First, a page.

In the past, my trauma therapist has had to give me a reality check about over-identifying with borderline personality disorder (BPD). To be honest, I needed that wake-up call. Not every unpleasant thought or emotional dip is automatically a BPD symptom. It's made me realize the pitfalls of getting too wrapped up in identifying with my mental health issues.
More than Borderline
Emotional resilience when a relationship ends is important if challenging. As someone with borderline personality disorder (BPD), the ending of relationships feels no short of an existential nightmare. The grief isn't just about losing someone; it's about losing the version of me that I molded to fit within that love story. Post-breakup, I feel like I'm looking at my reflection in a funhouse mirror. What stares back is distorted, confusing, and sometimes downright unrecognizable.
Borderline personality disorder (BPD) affects me in many ways. If you really know me -- we're talking roommates and family -- you'd catch onto the petulance, those bursts of childlike fury that bubble up out of nowhere. On the outside, borderline personality disorder has me spinning with emotions, intense reactions, and a sprinkle of unpredictability. However, what seems to be a mood affliction is actually a batch of survival tactics that collectively comprise the framework of my personality. Read on to learn how BPD really affects me.
The borderline personality disorder (BPD) favorite person dynamic is a double-edged sword, offering deep connection but also leading to emotional volatility and a struggle for independence. For me, having a favorite person means elevating someone to a pedestal, be it a best friend, lover, or family member. It's an all-consuming experience that can leave me feeling both exhilarated and overly vulnerable.
I've got this oddly specific fear of abandonment at night. It's bizarre, but when my partner dozes off before me, I feel like a lost child, abandoned at the mall. I'm aware it's not rational; my partner is right there, snug beside me, and I'm a grown adult who's tackled the mall solo countless times. But that lingering fear of desertion from my past creeps in as if it were determined to sabotage the present.
I've encountered an unexpected companion in borderline personality disorder (BPD) recovery. That companion is grief. It's like saying goodbye to that fun (and toxic) best friend who used to call the shots in my life. Embracing the unknown and forging my own trail is a bit intimidating, especially when BPD's been riding shotgun for way too long. Grief in BPD recovery is making itself known.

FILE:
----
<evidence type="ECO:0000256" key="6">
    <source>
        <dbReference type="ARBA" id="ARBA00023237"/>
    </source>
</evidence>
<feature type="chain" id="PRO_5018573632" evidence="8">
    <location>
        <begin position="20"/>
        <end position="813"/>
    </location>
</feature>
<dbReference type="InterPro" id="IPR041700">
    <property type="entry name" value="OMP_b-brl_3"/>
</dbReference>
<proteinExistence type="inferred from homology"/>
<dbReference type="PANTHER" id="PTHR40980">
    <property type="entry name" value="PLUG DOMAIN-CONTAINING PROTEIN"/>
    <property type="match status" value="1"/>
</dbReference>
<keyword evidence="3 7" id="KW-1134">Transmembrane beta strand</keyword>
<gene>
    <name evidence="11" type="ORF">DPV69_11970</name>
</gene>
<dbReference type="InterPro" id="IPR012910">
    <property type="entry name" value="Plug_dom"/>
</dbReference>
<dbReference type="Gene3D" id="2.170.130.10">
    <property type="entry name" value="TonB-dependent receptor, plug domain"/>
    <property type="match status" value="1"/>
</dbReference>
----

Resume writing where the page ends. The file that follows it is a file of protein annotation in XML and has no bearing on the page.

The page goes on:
I want to share what it's like to have borderline personality disorder (BPD) and experience severe emotional triggers in the middle of interactions. Borderline personality disorder triggers are no small thing.
I'm Karen Mae Vister, and I'm overjoyed to be the new author of "More than Borderline." Living with borderline personality disorder (BPD) hasn't been a walk in the park for me. Out of the BPD criteria, I've experienced my fair share of chronic emptiness, emotional roller coasters, and desperate efforts to avoid feeling abandoned. But this blog isn't about dwelling on the struggles; it's about shining a light on the path to recovery and breaking down the stigma surrounding BPD.
Navigating my life with you, my reader has been a privilege; however, this post will be my last. Anyone following my blog knows that my life has been anything but stable. It’s funny; I started writing here to help the borderline personality disorder (BPD) community by sharing my past experiences. I ended up sharing the challenges I was currently facing.
Did you know that the most helpful treatment for borderline personality disorder (BPD) is age? According to a 16-year-long study, 88 percent of patients no longer met the "Diagnostic and Statistical Manual of Mental Disorders" criteria for BPD after eight years, while 99 percent remitted after 16 years. I just turned 30 myself, and my BPD symptoms have greatly improved over the past 12 years. This is my experience with BPD since becoming an adult.